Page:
On Friday, 17 November, I attended a book launch in Stockholm: The Return of the Caliphate: Reasons and Consequences, by Magnus Norell. The event is recorded on Youtube. (All proceedings were in English).
The launch event was a panel-led seminar discussing the rise of the Islamic State, what effects it has had for the Middle East and for us in the West, and why the military demise of the movement will not mean the demise of the ideological forces behind it.
I took the Green Line Metro to St.Eriksplan and walked the few, long blocks to the venue. I entered a small doorway to a short but steep passage to a cellar which had long ago been converted into a community theater. Upon descending the worn, concrete steps, I immediately noticed a tall, strong-looking man eyeing me pleasantly and carefully from in front of a curtain which hid the auditorium. I apparently passed muster, despite my looking somewhat peculiar in wearing my Greek fisherman’s cap.
After having my name checked off the attendance list, I began orienting to the surroundings: coat rack, toilet, coffee urn, needing constantly to elbow my way through the tightly-packed and pleasantly noisy crowd. I spotted two more security men, with earpieces, calmly surveying the crowd.
Why should a public discussion of current events, and opinion thereon, require the presence of at least three security guards—in a country which prides itself in the support of free speech for all? Am I being silly in asking this question? If so, why?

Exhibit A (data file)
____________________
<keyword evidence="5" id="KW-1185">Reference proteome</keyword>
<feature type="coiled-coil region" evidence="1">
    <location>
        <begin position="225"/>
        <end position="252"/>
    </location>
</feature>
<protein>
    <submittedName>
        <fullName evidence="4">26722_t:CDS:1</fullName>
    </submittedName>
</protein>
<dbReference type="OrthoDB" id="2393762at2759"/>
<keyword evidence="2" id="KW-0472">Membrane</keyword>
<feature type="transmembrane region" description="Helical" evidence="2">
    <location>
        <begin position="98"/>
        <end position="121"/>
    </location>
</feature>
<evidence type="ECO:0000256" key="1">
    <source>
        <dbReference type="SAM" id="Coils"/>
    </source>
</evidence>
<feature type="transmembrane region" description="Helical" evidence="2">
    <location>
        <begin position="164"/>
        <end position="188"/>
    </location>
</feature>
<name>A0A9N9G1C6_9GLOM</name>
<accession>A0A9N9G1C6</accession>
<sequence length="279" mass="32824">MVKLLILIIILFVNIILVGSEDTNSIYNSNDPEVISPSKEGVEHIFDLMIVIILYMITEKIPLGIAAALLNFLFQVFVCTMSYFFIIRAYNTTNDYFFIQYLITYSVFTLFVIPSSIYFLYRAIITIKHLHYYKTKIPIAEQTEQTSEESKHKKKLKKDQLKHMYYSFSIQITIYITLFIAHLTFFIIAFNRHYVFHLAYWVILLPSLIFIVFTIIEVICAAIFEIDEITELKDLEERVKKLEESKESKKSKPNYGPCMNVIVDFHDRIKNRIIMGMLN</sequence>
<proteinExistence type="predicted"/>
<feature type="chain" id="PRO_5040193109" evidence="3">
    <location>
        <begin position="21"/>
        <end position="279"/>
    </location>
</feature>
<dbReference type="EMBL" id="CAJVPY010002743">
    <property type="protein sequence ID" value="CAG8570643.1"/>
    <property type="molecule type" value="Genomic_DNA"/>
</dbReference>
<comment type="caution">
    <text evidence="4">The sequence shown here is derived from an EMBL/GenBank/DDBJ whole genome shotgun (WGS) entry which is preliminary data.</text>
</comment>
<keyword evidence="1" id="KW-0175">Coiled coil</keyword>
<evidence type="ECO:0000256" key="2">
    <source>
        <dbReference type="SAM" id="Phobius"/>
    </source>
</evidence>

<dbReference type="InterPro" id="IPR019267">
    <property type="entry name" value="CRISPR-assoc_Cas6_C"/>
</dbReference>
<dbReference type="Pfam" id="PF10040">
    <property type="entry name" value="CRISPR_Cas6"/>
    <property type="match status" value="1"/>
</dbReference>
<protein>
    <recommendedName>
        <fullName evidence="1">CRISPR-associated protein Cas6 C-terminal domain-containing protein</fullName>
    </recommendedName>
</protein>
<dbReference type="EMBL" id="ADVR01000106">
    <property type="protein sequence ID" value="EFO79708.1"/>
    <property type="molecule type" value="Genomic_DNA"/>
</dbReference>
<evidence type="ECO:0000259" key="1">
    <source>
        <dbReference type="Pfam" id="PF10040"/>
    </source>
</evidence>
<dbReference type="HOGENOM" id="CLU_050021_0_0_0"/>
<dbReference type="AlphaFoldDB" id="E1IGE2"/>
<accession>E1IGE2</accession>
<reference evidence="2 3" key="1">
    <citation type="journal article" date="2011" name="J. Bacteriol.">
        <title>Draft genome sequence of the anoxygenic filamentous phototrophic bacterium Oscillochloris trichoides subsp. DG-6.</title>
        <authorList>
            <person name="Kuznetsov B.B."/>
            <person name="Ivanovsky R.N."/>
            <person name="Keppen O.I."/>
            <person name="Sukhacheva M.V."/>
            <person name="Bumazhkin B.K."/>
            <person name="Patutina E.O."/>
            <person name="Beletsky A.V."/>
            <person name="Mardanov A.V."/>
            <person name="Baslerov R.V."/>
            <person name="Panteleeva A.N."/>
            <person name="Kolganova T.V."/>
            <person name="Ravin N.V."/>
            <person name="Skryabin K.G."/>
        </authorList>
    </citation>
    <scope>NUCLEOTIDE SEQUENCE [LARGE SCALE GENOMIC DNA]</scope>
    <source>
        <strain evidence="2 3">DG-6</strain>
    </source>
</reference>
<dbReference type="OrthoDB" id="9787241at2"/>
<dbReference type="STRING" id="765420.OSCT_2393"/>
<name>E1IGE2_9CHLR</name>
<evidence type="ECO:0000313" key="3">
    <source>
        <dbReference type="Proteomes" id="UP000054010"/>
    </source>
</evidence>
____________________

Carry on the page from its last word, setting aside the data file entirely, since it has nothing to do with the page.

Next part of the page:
The theater auditorium filled with around 75 people. Our host was Johan Westerholm, Editor and publisher of Ledarsidorna.se (“Editorial Pages”), the sub-head or motto of which is “Alltid I Opposition” (“Always in Opposition”). The members of the panel and their credentials are listed at the end of this article.
To prepare for the event I asked the Internet about Magnus Norell and found this published report: The Muslim Brotherhood in Sweden. This paper begins by quoting Hassan al-Banna, founder of the Muslim Brotherhood:
Allah is our goal, the Prophet is our leader, the Quran is our constitution, Jihad is our way, and death for Allah is our most exalted wish.
The report was Commissioned by MSB (Swedish Civil Contingencies Agency), December 2016. Magnus Norell was editor, with Aje Carlbom, Ph.D. & Pierre Durrani, B.A.). It is a scholarly paper, with its sources cited. Here is a slightly edited (for brevity) version of its conclusion:
The European Muslim Brotherhood’s (MB) political-religious work has been built into an “integration model” that is difficult for politicians and others to resist, because it can easily be interpreted in terms of standard integration efforts. It is also difficult to oppose something that on the surface appears as religious rights (of a vulnerable minority).
If one opposes the MB’s communitarian approach, one also runs the risk of being branded a “racist” or an “Islamophobe,” and, given the current state of affairs in Swedish society, such classifications may jeopardize people’s careers.
Basically, Islamists are building a parallel societal structure that competes with the rest of society over Swedish citizens’ value systems. In this way, the MB’s activists constitute a long-term challenge in terms of the country’s social cohesion.